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Spatio-temporal modelling of Glossina palpalis gambiensis and Glossina tachinoides apparent densities in fragmented ecosystems of Burkina Faso

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Tsetse are the insect vectors of the African trypanosomiases. As with many diseases, transmission of trypanosomiasis varies through space and time. Capturing the variation of both vector and disease has, in the past, been attempted separately in the space and time dimensions, usually using deterministic techniques. Very few efforts have used space-time covariation and have hence missed any correlations that may exist between variation in these two dimensions.

Here we propose two novel approaches to space-time analysis derived from space-time geostatistics in a kriging framework. The approaches were developed through analysis of a dataset recording the Apparent Density of Glossina palpalis gambiensis and Glossina tachinoides (Diptera: Glossinidae) in three riparian sites in Burkina Faso over 15 months between 2006 and 2007. This site is fragmented due to human activity in the area.

The first approach, Space Time Ordinary Kriging, does not consider the effect of fragmentation. It is used as a benchmark to test the increased explanatory power of the second method, which does account for fragmentation. The second method, Regression Space Time Simple Kriging, is a distinct improvement over the first approach because it allows for a spatial trend in the mean trap catch; this trend is related to, and later predicted from, environmental co-variates.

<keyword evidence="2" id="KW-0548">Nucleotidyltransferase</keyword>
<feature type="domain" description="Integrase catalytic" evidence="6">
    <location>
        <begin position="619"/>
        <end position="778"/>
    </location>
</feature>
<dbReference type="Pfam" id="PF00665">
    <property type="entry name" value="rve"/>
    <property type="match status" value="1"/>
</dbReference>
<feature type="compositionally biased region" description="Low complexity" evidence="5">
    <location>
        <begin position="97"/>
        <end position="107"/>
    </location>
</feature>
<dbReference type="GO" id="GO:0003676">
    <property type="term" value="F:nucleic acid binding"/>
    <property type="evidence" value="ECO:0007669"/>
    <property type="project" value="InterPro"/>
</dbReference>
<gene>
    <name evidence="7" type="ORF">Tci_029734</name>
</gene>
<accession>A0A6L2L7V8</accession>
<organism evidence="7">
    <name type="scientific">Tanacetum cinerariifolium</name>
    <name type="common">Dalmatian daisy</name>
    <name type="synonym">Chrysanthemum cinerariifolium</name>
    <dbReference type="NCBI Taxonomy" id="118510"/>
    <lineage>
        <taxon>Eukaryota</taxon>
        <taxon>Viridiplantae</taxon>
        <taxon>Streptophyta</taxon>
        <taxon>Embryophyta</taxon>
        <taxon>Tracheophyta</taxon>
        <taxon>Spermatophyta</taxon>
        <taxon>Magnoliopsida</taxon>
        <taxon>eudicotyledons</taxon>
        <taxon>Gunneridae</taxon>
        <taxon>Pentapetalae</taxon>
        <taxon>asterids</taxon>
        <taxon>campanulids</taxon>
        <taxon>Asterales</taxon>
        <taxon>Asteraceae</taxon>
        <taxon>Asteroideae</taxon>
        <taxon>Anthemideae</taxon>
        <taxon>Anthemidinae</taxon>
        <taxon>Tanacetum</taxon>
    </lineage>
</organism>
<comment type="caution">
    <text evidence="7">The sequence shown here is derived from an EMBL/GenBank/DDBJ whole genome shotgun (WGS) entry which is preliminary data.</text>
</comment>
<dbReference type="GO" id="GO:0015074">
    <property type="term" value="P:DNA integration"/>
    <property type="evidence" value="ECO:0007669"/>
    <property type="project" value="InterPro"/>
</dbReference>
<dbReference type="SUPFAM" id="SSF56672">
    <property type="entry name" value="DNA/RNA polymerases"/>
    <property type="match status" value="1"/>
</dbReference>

The results indicate the presence of space and time effects on tsetse distribution, dependent on the size of the habitat fragmentation patches. These effects occur at relatively small geographic scales within a season. Whilst such variation has long been suspected, the new methods presented here are able to quantify this variation precisely, so that seasonal and spatial comparisons can now be made both within and between species.
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Document Type: Research Article

Publication date: September 1, 2010

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